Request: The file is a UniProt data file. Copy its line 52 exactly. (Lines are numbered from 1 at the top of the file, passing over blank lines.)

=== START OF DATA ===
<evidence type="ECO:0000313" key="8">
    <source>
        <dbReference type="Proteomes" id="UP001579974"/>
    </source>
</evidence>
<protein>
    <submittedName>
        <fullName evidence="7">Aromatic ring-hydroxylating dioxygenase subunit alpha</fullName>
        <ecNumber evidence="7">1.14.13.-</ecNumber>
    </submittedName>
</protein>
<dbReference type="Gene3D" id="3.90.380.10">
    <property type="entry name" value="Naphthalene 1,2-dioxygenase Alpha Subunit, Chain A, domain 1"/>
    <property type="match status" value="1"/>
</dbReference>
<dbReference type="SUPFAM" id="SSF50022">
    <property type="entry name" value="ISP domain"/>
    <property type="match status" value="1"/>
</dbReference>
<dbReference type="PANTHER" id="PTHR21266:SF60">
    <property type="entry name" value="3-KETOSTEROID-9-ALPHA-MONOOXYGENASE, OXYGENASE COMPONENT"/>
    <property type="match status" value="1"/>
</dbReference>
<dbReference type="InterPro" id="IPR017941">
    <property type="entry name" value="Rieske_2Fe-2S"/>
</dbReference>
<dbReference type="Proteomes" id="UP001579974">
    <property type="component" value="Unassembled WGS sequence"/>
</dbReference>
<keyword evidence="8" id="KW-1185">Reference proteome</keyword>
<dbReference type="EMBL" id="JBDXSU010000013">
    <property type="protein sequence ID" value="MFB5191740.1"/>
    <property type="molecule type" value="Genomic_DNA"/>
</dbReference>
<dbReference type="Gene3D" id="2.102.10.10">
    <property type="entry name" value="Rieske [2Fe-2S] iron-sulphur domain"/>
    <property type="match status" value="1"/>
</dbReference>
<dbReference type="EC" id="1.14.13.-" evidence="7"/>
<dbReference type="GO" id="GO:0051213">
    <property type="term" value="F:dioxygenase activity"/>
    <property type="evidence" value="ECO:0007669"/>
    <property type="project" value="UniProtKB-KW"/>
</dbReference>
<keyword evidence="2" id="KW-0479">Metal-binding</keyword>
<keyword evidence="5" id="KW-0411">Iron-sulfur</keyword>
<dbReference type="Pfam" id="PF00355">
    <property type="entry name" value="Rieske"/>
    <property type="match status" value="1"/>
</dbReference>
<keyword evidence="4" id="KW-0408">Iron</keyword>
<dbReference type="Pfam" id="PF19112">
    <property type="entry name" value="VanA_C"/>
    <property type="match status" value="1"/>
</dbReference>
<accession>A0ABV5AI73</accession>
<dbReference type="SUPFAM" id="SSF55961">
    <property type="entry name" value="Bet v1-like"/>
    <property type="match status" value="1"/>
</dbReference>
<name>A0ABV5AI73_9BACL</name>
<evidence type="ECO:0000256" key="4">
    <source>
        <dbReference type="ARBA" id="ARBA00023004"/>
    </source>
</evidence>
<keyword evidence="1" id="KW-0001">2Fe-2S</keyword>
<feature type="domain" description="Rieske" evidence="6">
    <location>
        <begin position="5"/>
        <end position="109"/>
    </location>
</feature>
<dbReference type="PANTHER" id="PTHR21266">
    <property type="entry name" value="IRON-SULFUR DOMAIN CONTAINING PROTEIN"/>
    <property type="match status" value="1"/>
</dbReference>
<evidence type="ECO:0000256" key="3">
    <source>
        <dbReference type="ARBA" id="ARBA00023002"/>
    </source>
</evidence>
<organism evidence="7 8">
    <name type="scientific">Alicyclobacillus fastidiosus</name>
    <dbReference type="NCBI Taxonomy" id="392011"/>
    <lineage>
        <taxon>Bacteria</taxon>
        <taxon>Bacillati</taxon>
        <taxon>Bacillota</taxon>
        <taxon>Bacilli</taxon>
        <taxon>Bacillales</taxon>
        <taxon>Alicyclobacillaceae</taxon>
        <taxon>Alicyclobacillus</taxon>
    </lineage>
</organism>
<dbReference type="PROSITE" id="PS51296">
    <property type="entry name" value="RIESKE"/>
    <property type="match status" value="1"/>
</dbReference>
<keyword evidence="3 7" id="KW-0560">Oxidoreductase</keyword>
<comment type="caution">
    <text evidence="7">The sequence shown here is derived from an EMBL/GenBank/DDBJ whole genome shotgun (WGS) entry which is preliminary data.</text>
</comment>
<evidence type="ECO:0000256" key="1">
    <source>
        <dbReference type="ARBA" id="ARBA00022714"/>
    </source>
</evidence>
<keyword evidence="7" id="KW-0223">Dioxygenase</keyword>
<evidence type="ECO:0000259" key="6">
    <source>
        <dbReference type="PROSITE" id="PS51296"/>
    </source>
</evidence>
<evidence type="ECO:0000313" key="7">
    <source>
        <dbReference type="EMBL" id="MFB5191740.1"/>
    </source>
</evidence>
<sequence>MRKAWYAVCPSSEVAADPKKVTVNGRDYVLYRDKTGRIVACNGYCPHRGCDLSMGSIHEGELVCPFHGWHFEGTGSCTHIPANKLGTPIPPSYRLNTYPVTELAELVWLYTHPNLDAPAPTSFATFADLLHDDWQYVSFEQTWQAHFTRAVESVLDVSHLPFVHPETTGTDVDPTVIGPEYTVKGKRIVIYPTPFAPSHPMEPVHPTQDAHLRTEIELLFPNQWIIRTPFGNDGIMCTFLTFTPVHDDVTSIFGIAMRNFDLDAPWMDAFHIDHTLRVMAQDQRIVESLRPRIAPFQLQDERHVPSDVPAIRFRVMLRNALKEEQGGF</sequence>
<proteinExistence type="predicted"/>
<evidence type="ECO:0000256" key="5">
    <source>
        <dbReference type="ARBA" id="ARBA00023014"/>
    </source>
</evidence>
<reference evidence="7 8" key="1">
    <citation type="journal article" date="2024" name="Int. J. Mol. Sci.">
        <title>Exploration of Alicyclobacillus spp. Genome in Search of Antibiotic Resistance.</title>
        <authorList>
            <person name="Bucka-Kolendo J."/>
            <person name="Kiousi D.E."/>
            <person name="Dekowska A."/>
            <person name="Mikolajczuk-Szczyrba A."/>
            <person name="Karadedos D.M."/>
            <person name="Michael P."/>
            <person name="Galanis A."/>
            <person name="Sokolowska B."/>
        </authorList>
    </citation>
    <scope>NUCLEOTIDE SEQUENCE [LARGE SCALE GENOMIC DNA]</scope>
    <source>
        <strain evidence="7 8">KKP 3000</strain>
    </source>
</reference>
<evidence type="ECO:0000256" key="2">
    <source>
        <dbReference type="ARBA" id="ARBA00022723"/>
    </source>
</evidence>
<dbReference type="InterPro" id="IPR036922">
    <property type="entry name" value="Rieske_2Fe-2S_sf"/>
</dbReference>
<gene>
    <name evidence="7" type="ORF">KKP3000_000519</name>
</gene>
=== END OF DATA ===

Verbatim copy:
<dbReference type="Pfam" id="PF19112">